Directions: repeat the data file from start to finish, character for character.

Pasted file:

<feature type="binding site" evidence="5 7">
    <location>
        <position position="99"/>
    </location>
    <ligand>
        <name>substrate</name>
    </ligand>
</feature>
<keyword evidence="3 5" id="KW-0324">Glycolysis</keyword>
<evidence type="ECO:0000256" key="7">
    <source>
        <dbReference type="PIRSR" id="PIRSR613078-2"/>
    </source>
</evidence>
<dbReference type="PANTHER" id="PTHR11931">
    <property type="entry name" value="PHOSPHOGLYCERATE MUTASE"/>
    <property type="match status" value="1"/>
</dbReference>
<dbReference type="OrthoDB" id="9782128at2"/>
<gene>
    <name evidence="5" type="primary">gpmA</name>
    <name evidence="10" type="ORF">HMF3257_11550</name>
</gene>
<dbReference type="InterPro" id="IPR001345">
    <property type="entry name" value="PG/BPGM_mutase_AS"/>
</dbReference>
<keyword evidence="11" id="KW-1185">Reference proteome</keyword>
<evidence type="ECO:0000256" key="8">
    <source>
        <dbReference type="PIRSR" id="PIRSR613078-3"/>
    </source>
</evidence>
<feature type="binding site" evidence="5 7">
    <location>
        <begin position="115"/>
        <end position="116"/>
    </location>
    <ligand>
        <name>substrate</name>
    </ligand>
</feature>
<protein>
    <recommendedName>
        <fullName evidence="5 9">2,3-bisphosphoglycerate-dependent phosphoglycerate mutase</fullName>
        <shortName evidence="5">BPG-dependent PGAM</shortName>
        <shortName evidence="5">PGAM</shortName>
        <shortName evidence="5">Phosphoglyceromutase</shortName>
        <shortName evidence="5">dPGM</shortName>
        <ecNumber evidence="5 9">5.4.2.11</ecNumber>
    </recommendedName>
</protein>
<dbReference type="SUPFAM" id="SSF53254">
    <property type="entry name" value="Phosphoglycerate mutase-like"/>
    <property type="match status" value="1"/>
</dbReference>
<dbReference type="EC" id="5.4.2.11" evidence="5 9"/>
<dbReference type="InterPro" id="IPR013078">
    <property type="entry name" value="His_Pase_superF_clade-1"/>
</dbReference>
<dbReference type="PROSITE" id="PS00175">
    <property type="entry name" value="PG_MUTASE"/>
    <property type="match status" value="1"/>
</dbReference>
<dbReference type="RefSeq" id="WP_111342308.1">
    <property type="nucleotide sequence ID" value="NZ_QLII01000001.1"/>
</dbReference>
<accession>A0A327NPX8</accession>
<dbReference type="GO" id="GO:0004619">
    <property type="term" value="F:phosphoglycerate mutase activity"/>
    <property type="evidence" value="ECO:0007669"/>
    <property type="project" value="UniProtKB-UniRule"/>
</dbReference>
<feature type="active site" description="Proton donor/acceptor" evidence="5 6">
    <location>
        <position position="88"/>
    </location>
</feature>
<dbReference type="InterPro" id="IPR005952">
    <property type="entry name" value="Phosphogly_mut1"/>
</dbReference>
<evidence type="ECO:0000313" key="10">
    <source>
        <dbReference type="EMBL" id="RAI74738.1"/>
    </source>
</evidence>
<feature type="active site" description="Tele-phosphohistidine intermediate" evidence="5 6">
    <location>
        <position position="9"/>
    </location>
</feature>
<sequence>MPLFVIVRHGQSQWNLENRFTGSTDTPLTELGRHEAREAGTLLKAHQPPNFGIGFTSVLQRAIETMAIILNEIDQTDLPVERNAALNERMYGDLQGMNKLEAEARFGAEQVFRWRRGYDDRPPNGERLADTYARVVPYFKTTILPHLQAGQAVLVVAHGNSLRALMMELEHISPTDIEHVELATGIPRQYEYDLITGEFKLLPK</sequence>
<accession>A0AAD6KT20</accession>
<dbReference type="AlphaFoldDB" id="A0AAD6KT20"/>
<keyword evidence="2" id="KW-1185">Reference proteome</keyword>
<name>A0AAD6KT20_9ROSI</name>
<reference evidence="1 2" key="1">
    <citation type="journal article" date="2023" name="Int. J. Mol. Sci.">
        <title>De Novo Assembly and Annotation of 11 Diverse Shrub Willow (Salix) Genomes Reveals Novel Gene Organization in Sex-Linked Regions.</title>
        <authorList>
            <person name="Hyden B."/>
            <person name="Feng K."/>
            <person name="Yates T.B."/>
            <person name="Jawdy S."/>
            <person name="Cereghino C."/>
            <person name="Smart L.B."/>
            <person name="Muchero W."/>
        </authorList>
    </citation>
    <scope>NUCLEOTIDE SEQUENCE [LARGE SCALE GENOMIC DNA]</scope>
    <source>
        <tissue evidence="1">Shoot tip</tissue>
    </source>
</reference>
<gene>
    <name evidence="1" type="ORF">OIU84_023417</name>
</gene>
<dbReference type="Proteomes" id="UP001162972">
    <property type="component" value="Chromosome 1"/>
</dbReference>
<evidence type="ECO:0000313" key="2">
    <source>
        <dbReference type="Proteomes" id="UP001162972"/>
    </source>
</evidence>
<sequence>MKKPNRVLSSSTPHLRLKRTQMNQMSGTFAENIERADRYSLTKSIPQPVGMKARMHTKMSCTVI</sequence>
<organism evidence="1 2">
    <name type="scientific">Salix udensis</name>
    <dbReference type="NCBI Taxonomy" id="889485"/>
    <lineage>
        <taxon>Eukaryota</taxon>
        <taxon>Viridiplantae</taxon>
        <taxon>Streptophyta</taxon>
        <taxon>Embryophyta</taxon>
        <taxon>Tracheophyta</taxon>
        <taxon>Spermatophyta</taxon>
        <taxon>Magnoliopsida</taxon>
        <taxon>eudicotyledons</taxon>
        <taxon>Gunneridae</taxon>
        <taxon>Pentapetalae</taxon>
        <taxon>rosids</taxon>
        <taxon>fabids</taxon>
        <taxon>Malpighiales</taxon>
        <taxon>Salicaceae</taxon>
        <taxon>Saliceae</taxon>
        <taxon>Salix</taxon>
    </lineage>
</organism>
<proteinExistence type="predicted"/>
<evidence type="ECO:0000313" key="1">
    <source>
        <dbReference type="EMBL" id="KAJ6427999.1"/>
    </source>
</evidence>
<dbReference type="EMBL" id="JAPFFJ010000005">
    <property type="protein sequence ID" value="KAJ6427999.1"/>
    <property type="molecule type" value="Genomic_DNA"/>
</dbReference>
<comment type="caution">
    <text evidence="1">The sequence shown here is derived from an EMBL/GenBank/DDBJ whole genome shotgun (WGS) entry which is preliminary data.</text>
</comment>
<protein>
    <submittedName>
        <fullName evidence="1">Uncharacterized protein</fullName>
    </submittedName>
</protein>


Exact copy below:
<feature type="binding site" evidence="5 7">
    <location>
        <position position="99"/>
    </location>
    <ligand>
        <name>substrate</name>
    </ligand>
</feature>
<keyword evidence="3 5" id="KW-0324">Glycolysis</keyword>
<evidence type="ECO:0000256" key="7">
    <source>
        <dbReference type="PIRSR" id="PIRSR613078-2"/>
    </source>
</evidence>
<dbReference type="PANTHER" id="PTHR11931">
    <property type="entry name" value="PHOSPHOGLYCERATE MUTASE"/>
    <property type="match status" value="1"/>
</dbReference>
<dbReference type="OrthoDB" id="9782128at2"/>
<gene>
    <name evidence="5" type="primary">gpmA</name>
    <name evidence="10" type="ORF">HMF3257_11550</name>
</gene>
<dbReference type="InterPro" id="IPR001345">
    <property type="entry name" value="PG/BPGM_mutase_AS"/>
</dbReference>
<keyword evidence="11" id="KW-1185">Reference proteome</keyword>
<evidence type="ECO:0000256" key="8">
    <source>
        <dbReference type="PIRSR" id="PIRSR613078-3"/>
    </source>
</evidence>
<feature type="binding site" evidence="5 7">
    <location>
        <begin position="115"/>
        <end position="116"/>
    </location>
    <ligand>
        <name>substrate</name>
    </ligand>
</feature>
<protein>
    <recommendedName>
        <fullName evidence="5 9">2,3-bisphosphoglycerate-dependent phosphoglycerate mutase</fullName>
        <shortName evidence="5">BPG-dependent PGAM</shortName>
        <shortName evidence="5">PGAM</shortName>
        <shortName evidence="5">Phosphoglyceromutase</shortName>
        <shortName evidence="5">dPGM</shortName>
        <ecNumber evidence="5 9">5.4.2.11</ecNumber>
    </recommendedName>
</protein>
<dbReference type="SUPFAM" id="SSF53254">
    <property type="entry name" value="Phosphoglycerate mutase-like"/>
    <property type="match status" value="1"/>
</dbReference>
<dbReference type="EC" id="5.4.2.11" evidence="5 9"/>
<dbReference type="InterPro" id="IPR013078">
    <property type="entry name" value="His_Pase_superF_clade-1"/>
</dbReference>
<dbReference type="PROSITE" id="PS00175">
    <property type="entry name" value="PG_MUTASE"/>
    <property type="match status" value="1"/>
</dbReference>
<dbReference type="RefSeq" id="WP_111342308.1">
    <property type="nucleotide sequence ID" value="NZ_QLII01000001.1"/>
</dbReference>
<accession>A0A327NPX8</accession>
<dbReference type="GO" id="GO:0004619">
    <property type="term" value="F:phosphoglycerate mutase activity"/>
    <property type="evidence" value="ECO:0007669"/>
    <property type="project" value="UniProtKB-UniRule"/>
</dbReference>
<feature type="active site" description="Proton donor/acceptor" evidence="5 6">
    <location>
        <position position="88"/>
    </location>
</feature>
<dbReference type="InterPro" id="IPR005952">
    <property type="entry name" value="Phosphogly_mut1"/>
</dbReference>
<evidence type="ECO:0000313" key="10">
    <source>
        <dbReference type="EMBL" id="RAI74738.1"/>
    </source>
</evidence>
<feature type="active site" description="Tele-phosphohistidine intermediate" evidence="5 6">
    <location>
        <position position="9"/>
    </location>
</feature>
<sequence>MPLFVIVRHGQSQWNLENRFTGSTDTPLTELGRHEAREAGTLLKAHQPPNFGIGFTSVLQRAIETMAIILNEIDQTDLPVERNAALNERMYGDLQGMNKLEAEARFGAEQVFRWRRGYDDRPPNGERLADTYARVVPYFKTTILPHLQAGQAVLVVAHGNSLRALMMELEHISPTDIEHVELATGIPRQYEYDLITGEFKLLPK</sequence>
<accession>A0AAD6KT20</accession>
<dbReference type="AlphaFoldDB" id="A0AAD6KT20"/>
<keyword evidence="2" id="KW-1185">Reference proteome</keyword>
<name>A0AAD6KT20_9ROSI</name>
<reference evidence="1 2" key="1">
    <citation type="journal article" date="2023" name="Int. J. Mol. Sci.">
        <title>De Novo Assembly and Annotation of 11 Diverse Shrub Willow (Salix) Genomes Reveals Novel Gene Organization in Sex-Linked Regions.</title>
        <authorList>
            <person name="Hyden B."/>
            <person name="Feng K."/>
            <person name="Yates T.B."/>
            <person name="Jawdy S."/>
            <person name="Cereghino C."/>
            <person name="Smart L.B."/>
            <person name="Muchero W."/>
        </authorList>
    </citation>
    <scope>NUCLEOTIDE SEQUENCE [LARGE SCALE GENOMIC DNA]</scope>
    <source>
        <tissue evidence="1">Shoot tip</tissue>
    </source>
</reference>
<gene>
    <name evidence="1" type="ORF">OIU84_023417</name>
</gene>
<dbReference type="Proteomes" id="UP001162972">
    <property type="component" value="Chromosome 1"/>
</dbReference>
<evidence type="ECO:0000313" key="2">
    <source>
        <dbReference type="Proteomes" id="UP001162972"/>
    </source>
</evidence>
<sequence>MKKPNRVLSSSTPHLRLKRTQMNQMSGTFAENIERADRYSLTKSIPQPVGMKARMHTKMSCTVI</sequence>
<organism evidence="1 2">
    <name type="scientific">Salix udensis</name>
    <dbReference type="NCBI Taxonomy" id="889485"/>
    <lineage>
        <taxon>Eukaryota</taxon>
        <taxon>Viridiplantae</taxon>
        <taxon>Streptophyta</taxon>
        <taxon>Embryophyta</taxon>
        <taxon>Tracheophyta</taxon>
        <taxon>Spermatophyta</taxon>
        <taxon>Magnoliopsida</taxon>
        <taxon>eudicotyledons</taxon>
        <taxon>Gunneridae</taxon>
        <taxon>Pentapetalae</taxon>
        <taxon>rosids</taxon>
        <taxon>fabids</taxon>
        <taxon>Malpighiales</taxon>
        <taxon>Salicaceae</taxon>
        <taxon>Saliceae</taxon>
        <taxon>Salix</taxon>
    </lineage>
</organism>
<proteinExistence type="predicted"/>
<evidence type="ECO:0000313" key="1">
    <source>
        <dbReference type="EMBL" id="KAJ6427999.1"/>
    </source>
</evidence>
<dbReference type="EMBL" id="JAPFFJ010000005">
    <property type="protein sequence ID" value="KAJ6427999.1"/>
    <property type="molecule type" value="Genomic_DNA"/>
</dbReference>
<comment type="caution">
    <text evidence="1">The sequence shown here is derived from an EMBL/GenBank/DDBJ whole genome shotgun (WGS) entry which is preliminary data.</text>
</comment>
<protein>
    <submittedName>
        <fullName evidence="1">Uncharacterized protein</fullName>
    </submittedName>
</protein>